By Francis Kagolo & Aisha Naiga
KAMPALA - The Ugandan government has assured tourists and investors of security saying Uganda is now safe from border to border.
Gen. Aronda Nyakairima, the minister for internal affairs, said the tribal clashes that caused tension in the Rwenzori region earlier this month have since ended and over 400 attackers given amnesty.
“The Government of Uganda wishes to ensure Ugandans, regional and international tourists coming to visit Uganda that it is safe, secure and well protected,” Gen. Aronda said.
Internal Affairs minister Gen. Aronda Nyakairima addressed a press conference in Kampala. PHOTO/Mary Kansiime
“We wish to assure that their stay in the Pearl of Africa is secured and out of any harm’s way. Our armed forces, police and intelligence are on full alert in all public places and tourist attractions to ensure that tourists continue enjoying our pristine destination.”
The minister made the assurance while addressing journalists at the Media Center in Kampala on Friday.
Tourism contributes greatly to Uganda’s Gross Domestic Product (GDP) every year. The country earned over $805m (about sh2,012.5b) in 2012.
Tourists enjoying a spectacular view of a herd of buffaloes at Kidepo Valley National Park
This hippopotamus having a dip in the cool waters inside Kidepo
A kob takes off some time to relax on a hot day at Semliki National Park
Dr. Andrew Sseguya, the executive director of the Uganda Wildlife Authority (UWA), said security in national parks was strengthened several years back which explains safety of tourists experienced in the recent years.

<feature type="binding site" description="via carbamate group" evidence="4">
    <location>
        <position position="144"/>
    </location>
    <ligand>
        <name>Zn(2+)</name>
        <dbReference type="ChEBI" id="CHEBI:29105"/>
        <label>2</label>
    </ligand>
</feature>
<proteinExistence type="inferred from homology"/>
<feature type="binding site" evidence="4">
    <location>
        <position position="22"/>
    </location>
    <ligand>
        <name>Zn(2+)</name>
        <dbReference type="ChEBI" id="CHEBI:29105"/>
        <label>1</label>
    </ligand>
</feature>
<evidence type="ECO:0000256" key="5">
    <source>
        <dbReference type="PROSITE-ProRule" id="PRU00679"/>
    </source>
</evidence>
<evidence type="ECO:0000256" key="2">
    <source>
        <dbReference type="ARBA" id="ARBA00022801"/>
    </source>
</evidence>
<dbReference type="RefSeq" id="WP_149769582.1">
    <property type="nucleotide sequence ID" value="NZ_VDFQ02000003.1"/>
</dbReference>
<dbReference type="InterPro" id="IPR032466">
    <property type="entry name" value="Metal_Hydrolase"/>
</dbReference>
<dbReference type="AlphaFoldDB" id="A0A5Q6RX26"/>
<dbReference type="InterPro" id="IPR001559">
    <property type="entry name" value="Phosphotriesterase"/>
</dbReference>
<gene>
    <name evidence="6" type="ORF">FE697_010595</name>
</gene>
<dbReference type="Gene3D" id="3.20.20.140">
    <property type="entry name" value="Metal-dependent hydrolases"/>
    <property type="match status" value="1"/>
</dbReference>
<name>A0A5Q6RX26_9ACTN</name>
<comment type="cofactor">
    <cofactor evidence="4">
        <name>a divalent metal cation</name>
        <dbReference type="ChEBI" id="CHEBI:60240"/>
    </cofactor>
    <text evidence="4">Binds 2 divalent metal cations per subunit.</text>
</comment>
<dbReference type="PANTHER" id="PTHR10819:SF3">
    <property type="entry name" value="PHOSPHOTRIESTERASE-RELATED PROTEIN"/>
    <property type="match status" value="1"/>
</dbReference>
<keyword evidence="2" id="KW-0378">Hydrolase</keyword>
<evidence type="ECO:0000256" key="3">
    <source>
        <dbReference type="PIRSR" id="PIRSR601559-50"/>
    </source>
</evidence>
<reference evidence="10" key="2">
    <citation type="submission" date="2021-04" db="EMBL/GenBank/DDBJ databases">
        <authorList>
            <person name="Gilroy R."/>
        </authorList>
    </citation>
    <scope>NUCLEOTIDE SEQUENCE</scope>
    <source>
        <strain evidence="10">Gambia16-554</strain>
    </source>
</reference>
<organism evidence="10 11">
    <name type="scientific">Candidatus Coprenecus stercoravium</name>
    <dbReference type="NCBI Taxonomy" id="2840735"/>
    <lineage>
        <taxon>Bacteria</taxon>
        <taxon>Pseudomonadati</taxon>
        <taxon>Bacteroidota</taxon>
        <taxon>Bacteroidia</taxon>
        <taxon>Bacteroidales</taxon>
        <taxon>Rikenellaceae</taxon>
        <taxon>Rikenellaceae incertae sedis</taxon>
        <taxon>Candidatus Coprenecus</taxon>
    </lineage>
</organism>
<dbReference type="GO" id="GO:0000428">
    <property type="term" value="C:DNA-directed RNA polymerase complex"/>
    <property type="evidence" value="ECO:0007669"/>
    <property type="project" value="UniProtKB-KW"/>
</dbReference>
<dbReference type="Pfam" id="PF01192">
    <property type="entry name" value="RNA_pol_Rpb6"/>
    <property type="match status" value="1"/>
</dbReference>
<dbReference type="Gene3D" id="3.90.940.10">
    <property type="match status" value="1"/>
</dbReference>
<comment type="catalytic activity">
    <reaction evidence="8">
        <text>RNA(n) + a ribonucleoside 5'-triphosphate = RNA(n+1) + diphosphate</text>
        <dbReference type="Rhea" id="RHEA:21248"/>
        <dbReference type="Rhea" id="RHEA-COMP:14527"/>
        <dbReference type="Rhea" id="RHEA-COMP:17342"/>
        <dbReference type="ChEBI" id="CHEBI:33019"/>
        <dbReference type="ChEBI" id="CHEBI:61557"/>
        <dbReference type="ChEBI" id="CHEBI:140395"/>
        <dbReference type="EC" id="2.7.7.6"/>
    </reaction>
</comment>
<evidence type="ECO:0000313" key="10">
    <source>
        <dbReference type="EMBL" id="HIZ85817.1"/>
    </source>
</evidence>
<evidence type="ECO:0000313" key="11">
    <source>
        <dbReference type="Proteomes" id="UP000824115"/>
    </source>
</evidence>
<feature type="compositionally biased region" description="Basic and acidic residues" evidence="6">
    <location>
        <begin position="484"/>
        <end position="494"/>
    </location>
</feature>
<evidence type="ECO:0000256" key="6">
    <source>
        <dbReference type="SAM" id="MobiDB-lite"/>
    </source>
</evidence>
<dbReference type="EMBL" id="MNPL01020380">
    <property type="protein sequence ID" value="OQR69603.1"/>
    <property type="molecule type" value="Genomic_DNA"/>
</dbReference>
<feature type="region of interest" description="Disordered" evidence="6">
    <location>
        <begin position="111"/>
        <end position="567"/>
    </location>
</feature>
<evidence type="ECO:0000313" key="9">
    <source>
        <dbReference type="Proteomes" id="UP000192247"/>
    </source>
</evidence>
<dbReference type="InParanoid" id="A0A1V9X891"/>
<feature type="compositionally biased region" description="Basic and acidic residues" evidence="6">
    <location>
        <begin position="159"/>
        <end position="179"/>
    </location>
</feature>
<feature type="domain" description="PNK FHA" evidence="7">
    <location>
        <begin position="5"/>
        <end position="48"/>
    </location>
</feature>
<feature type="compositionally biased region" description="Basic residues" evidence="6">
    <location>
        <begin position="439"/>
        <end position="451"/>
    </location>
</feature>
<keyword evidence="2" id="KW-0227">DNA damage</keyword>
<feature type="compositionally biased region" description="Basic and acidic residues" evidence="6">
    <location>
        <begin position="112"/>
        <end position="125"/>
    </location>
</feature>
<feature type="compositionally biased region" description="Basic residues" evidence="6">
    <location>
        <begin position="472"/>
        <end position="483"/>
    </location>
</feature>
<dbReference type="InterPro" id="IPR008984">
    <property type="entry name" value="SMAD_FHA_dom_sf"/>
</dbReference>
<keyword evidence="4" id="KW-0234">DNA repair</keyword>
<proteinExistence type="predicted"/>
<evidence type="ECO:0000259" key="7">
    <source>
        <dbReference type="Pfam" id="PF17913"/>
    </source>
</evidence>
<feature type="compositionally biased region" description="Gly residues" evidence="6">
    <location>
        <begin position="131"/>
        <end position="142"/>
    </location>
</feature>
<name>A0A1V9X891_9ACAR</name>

“Rwenzori, Queen Elizabeth, and Semliki national parks are all in the Rwenzori region where the tribal clashes were. But we have not recorded any incident inside the parks thanks to tight security,” Sseguya said.
According to Sseguya, security in national parks comprises of UWA rangers, tourism Police, and a section of the army which has been incorporated in UWA rangers.
There have been assurances of security within national parks, with routine patrols being the order of the day
Uganda is known for her Mountain Gorillas, which are tucked away in Bwindi Impenetrable National Park
Each national park also has a UPDF detach as well as intelligence officers from the Chieftaincy of Military Intelligence (CMI).
“We have plenty of rangers to escort each tourist. They should feel free to come any time.”
The officials were reacting to reports about the safety of the country coming from sections of the media and foreign missions in Uganda.
“There have been some false travel advisories from a section of embassies accredited to Uganda. This should end because the country is safe,” said Stephen Asiimwe, the chief executive officer of the Uganda Tourism Board.
A mountain climber treks up Mt. Muhavura in Kisoro
And here, an adventurer stands near a crater on top of Mt Muhavura
A breathtaking view of the Mt. Muhavura
Besides the mountain gorillas and other key attractions in the national parks, this year’s key tourism activities include celebrations to mark 50 years of Kidepo Valley National Park where citizens will be accorded free entrance to the park on February 28.
Other activities include the Miss Tourism East Africa pageant. Uganda is also slated to host the Africa Travel Association congress in November.
Two crested cranes perched on tree branches on a beautiful day
Tourists take a dip in the pool at Apoka Lodge with a spectular backdrop of relief, fauna and flora
WHAT ARE THEY UP TO? These okapis seem to be engaged in communication only they can understand!
On the road to Queen Elizabeth National Park
A tourism information Centre at the entrance of the Batwa trail in Mgahinga Gorilla National Park
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Government assures tourists on security